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Disability Pensions and Labor Supply

Listed author(s):
  • Barbara Hanel

I investigate the incentive effects of disability pensions on the labor supply decision of the elderly in Germany. In the year 2001, a reform decreased the level of benefits and tightened the criteria of eligibility. The purpose of this paper is twofold: First, I estimate transition rates into disability retirement, both prior to and after the reform in order to evaluate the effect of the reform on retirement behavior. Second, I use the exogenous variation in (a) expected benefit levels and (b) expected benefit accruals that is caused by the reform, in order to obtain reliable estimates of individuals’ responses in retirement behavior to financial incentives. While health status and expected wages turn out to be important determinants of the decision to enter disability retirement, benefits have only a small effect.

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File URL: http://www.bgpe.de/texte/DP/086_hanel.pdf
File Function: First version, 2010
Download Restriction: no

Paper provided by Bavarian Graduate Program in Economics (BGPE) in its series Working Papers with number 086.

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Length: 37 pages
Date of creation: Jan 2010
Handle: RePEc:bav:wpaper:086_hanel
Contact details of provider: Web page: http://www.bgpe.de/

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  1. Parsons, Donald O, 1980. "Racial Trends in Male Labor Force Participation," American Economic Review, American Economic Association, vol. 70(5), pages 911-920, December.
  2. Haveman, Robert H. & Wolfe, Barbara L., 1984. "Disability transfers and early retirement: a casual relationship?," Journal of Public Economics, Elsevier, vol. 24(1), pages 47-66, June.
  3. Parsons, Donald O, 1980. "The Decline in Male Labor Force Participation," Journal of Political Economy, University of Chicago Press, vol. 88(1), pages 117-134, February.
  4. Stock, James H & Wise, David A, 1990. "Pensions, the Option Value of Work, and Retirement," Econometrica, Econometric Society, vol. 58(5), pages 1151-1180, September.
  5. Jonathan Gruber, 2000. "Disability Insurance Benefits and Labor Supply," Journal of Political Economy, University of Chicago Press, vol. 108(6), pages 1162-1183, December.
  6. Robert Haveman & Philip de Jong & Barbara Wolfe, 1991. "Disability Transfers and the Work Decision of Older Men," The Quarterly Journal of Economics, Oxford University Press, vol. 106(3), pages 939-949.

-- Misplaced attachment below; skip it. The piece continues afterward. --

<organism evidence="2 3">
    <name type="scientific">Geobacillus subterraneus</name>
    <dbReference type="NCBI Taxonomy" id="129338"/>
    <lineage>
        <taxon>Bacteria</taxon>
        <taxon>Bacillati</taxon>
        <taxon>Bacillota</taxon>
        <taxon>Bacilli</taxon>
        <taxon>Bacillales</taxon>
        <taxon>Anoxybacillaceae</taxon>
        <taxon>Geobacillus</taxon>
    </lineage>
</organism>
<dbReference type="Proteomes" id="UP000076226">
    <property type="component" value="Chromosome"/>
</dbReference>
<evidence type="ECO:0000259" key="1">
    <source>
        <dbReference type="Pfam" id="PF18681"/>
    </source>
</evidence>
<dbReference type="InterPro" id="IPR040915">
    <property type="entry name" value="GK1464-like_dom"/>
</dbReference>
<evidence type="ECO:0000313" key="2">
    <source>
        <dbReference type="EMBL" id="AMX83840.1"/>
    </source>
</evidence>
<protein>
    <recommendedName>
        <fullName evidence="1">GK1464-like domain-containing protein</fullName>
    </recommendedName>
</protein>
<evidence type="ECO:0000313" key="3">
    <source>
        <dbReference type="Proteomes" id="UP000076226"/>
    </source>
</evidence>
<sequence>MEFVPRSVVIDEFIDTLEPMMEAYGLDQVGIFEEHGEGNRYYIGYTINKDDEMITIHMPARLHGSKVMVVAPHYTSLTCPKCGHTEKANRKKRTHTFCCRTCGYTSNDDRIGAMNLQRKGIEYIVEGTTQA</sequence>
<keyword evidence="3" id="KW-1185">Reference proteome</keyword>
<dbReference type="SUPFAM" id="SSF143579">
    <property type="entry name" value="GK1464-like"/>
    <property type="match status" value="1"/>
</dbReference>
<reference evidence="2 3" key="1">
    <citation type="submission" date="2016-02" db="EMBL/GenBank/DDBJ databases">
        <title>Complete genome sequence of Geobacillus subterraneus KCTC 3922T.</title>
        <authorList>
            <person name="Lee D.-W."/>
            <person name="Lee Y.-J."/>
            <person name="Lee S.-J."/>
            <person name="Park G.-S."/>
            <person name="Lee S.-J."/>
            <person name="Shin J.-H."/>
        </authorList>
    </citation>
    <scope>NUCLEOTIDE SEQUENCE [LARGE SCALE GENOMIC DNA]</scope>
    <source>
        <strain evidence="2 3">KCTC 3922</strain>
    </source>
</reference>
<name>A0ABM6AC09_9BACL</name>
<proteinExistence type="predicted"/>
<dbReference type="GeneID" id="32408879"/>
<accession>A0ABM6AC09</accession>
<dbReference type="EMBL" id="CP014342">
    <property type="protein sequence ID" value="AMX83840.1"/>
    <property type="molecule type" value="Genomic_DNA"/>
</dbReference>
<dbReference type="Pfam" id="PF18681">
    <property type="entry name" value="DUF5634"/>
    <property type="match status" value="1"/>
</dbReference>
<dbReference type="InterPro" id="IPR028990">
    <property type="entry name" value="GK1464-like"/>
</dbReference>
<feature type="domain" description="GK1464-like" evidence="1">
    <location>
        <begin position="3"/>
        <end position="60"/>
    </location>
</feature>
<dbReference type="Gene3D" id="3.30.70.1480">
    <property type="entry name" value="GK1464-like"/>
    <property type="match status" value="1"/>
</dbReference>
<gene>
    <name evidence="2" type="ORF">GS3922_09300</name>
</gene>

7. Brent Kreider, 1999. "Latent Work Disability and Reporting Bias," Journal of Human Resources, University of Wisconsin Press, vol. 34(4), pages 734-769.
  8. Currie, Janet & Madrian, Brigitte C., 1999. "Health, health insurance and the labor market," Handbook of Labor Economics,in: O. Ashenfelter & D. Card (ed.), Handbook of Labor Economics, edition 1, volume 3, chapter 50, pages 3309-3416 Elsevier.
  9. Bound, John, 1989. "The Health and Earnings of Rejected Disability Insurance Applicants," American Economic Review, American Economic Association, vol. 79(3), pages 482-503, June.
  10. John Bound, 1991. "Self-Reported Versus Objective Measures of Health in Retirement Models," Journal of Human Resources, University of Wisconsin Press, vol. 26(1), pages 106-138.
  11. Haveman, Robert H & Wolfe, Barbara L, 1984. "The Decline in Male Labor Force Participation: Comment," Journal of Political Economy, University of Chicago Press, vol. 92(3), pages 532-541, June.
  12. David H. Autor & Mark G. Duggan, 2003. "The Rise in the Disability Rolls and the Decline in Unemployment," The Quarterly Journal of Economics, Oxford University Press, vol. 118(1), pages 157-206.
  13. Michele Campolieti, 2004. "Disability Insurance Benefits and Labor Supply: Some Additional Evidence," Journal of Labor Economics, University of Chicago Press, vol. 22(4), pages 863-890, October.
  14. Haveman, Robert & Wolfe, Barbara, 2000. "The economics of disability and disability policy," Handbook of Health Economics,in: A. J. Culyer & J. P. Newhouse (ed.), Handbook of Health Economics, edition 1, volume 1, chapter 18, pages 995-1051 Elsevier.
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